Chlorhexidine binds to tannins, so it’s  prolonged use in persons who consume coffee, tea or red wine is associated with staining of teeth, and can also cause taste disturbance or alteration.



Mouthwashes based on essential oils have been found effective in reducing halitosis.



Anti-cavity mouth rinses use fluoride to protect against tooth decay.



For most people using fluoridated toothpastes they do not require fluoride-containing mouth rinses.



Fluoride mouthwashes are sometimes used in individuals who are at high risk of dental decay, due to dental caries or people with xerostomia.



Due to their sweetness flavoring agents including sweeteners such as sorbitol, sucralose, sodium saccharin, and xylitol, stimulate salivary function and helps


 restore the mouth to a neutral level of acidity.



Xylitol rinses act as a bacterial inhibitor.



Hydrogen peroxide as an oxidizing mouthwash kills anaerobic bacteria, and also has a mechanical cleansing action.



Hydrogen peroxide, froths as it comes into contact with debris in mouth, and 


is used in the short term to treat acute necrotising ulcerative gingivitis.



Hydrogen peroxide prolonged use may  cause hypertrophy of the lingual papillae.



Sliva substitutes containing enzymes and proteins such as Lactoperoxidase, Lysozyme, Lactoferrin have been used in mouthrinses to reduce oral bacteria adhering acid produced by bacteria.



Oral lidocaine is useful for the treatment of mucositis symptoms induced by radiation or chemotherapy.



Methyl salicylate containing mouthwash 


functions as an anti-septic, anti-inflammatory, analgesic, flavoring, and fragrance.



Methyl salicylate containing mouthwash 


has less  anti-plaque action than chlorhexidine, but does not stain teeth.



Potassium oxalate mouthwash controls and reduces dentine hypersensitivity when used in conjugation with toothbrushing.



Sanguinarine containing mouthwashes are marketed as anti-plaque and anti-malodor, and is a toxic alkaloid herbal extract.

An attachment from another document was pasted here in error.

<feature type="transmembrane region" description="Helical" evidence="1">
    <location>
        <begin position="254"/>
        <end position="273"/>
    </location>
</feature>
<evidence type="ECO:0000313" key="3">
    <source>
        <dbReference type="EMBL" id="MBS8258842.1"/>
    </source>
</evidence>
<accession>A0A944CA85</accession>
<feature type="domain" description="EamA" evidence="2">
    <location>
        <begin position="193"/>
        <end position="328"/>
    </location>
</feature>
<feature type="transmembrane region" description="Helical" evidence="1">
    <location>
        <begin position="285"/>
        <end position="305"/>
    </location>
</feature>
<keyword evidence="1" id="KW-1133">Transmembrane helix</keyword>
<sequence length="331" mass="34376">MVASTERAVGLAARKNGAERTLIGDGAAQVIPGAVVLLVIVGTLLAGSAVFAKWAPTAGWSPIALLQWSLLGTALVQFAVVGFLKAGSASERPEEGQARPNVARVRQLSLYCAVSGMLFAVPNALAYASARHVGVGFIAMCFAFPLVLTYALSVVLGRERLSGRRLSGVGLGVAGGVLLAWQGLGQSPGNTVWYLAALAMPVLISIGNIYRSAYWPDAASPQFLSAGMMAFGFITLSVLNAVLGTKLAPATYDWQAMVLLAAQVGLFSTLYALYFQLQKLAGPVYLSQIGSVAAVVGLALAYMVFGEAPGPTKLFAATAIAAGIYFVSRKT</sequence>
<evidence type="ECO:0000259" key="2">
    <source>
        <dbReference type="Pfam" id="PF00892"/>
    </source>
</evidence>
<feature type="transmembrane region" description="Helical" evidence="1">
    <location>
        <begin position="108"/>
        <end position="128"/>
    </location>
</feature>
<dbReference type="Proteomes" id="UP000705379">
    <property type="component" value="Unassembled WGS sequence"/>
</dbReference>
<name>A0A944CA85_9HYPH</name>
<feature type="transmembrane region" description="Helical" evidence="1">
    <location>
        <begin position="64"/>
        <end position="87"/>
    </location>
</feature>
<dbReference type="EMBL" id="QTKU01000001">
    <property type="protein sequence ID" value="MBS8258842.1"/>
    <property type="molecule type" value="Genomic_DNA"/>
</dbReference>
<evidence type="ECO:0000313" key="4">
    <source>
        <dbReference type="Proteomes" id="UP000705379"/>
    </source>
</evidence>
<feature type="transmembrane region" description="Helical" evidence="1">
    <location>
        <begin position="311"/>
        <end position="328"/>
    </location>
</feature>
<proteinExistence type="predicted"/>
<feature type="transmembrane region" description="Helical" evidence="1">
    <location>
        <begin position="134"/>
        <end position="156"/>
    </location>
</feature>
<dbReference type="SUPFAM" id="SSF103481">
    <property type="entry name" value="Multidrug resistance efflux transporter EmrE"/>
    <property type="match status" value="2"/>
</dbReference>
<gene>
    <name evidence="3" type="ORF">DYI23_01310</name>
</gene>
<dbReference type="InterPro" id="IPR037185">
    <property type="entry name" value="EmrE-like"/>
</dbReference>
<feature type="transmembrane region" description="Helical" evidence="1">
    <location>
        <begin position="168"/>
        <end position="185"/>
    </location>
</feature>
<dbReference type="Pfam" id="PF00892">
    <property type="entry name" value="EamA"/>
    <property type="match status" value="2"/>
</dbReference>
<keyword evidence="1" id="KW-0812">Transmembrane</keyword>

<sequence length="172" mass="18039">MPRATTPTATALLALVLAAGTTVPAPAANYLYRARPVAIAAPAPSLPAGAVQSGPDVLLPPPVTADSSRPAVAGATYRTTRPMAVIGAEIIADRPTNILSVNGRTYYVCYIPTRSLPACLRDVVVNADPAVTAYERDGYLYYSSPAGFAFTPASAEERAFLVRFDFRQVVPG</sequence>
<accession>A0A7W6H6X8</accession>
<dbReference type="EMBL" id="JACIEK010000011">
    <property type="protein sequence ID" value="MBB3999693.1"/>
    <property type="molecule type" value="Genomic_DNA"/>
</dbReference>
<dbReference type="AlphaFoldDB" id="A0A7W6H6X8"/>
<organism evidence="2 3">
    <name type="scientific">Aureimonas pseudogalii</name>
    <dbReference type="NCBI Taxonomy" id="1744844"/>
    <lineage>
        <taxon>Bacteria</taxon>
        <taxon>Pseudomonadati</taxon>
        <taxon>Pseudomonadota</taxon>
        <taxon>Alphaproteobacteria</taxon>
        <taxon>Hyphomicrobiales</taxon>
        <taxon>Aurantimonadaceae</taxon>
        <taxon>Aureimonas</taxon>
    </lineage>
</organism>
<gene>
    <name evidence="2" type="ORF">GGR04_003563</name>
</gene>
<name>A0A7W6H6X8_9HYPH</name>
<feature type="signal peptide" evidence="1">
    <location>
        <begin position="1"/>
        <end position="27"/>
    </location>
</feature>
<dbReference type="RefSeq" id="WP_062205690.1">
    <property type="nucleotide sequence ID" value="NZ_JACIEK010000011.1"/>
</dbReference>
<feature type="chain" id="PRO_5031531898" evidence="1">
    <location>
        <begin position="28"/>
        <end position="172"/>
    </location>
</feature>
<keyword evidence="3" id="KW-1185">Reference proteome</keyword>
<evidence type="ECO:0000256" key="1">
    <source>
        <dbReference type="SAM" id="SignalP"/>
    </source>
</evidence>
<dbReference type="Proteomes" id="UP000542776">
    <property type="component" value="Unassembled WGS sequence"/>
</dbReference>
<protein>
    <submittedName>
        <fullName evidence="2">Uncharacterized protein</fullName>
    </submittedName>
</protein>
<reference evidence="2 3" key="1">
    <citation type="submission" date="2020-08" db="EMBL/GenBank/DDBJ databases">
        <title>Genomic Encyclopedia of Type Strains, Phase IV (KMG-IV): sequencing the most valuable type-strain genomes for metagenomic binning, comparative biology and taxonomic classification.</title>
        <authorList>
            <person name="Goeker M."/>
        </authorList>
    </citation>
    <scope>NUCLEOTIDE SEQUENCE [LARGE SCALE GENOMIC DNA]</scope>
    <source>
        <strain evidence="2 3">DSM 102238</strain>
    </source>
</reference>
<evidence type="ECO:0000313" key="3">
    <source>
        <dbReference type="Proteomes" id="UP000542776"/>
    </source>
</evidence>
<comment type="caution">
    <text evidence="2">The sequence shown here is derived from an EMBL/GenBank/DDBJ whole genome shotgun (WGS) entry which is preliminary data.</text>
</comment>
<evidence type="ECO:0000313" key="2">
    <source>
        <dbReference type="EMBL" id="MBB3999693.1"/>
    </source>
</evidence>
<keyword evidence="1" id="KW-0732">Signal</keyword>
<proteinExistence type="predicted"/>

Sanguinarine containing mouthwash use is strongly associated with development of leukoplakia.



Sodium bicarbonate mouthwash is sometimes used to remove viscous saliva and to aid visualization of the oral tissues during examination of the mouth.



Salt water mouth wash is made by dissolving 0.5–1 teaspoon of table salt into a cup of water.



Salt water mouth wash has a mechanical cleansing action and an antiseptic action.



Salt water mouth wash as it is a hypertonic solution in relation to bacteria, resulting in lysis. 



Hot salt water mouthwashes increase blood flow, and also encourages the draining of pus from dental abscesses.



Hot salt water mouth washes, are routinely used after oral surgery.



Hot salt water mouth washes keep food debris out of healing wounds and prevent infection.



Hot salt water mouth washes use in dental extractions, should start about 24 hours after a dental extraction.



Sodium lauryl sulfate (SLS) is a foaming agent in many mouthwashes. 



Triclosan is a non-ionic chlorinate bisphenol antiseptic used in some mouthwashes.



Triclosan has moderate, broad spectrum anti-bacterial action, some anti-fungal action and significant anti-plaque effect, especially when combined with copolymer or zinc citrate.



Triclosan does not cause staining of the teeth.



Astringents like zinc chloride provide when used in combination with other anti-septic agents can limit the build-up of tartar.



Leave a Reply

Your email address will not be published. Required fields are marked *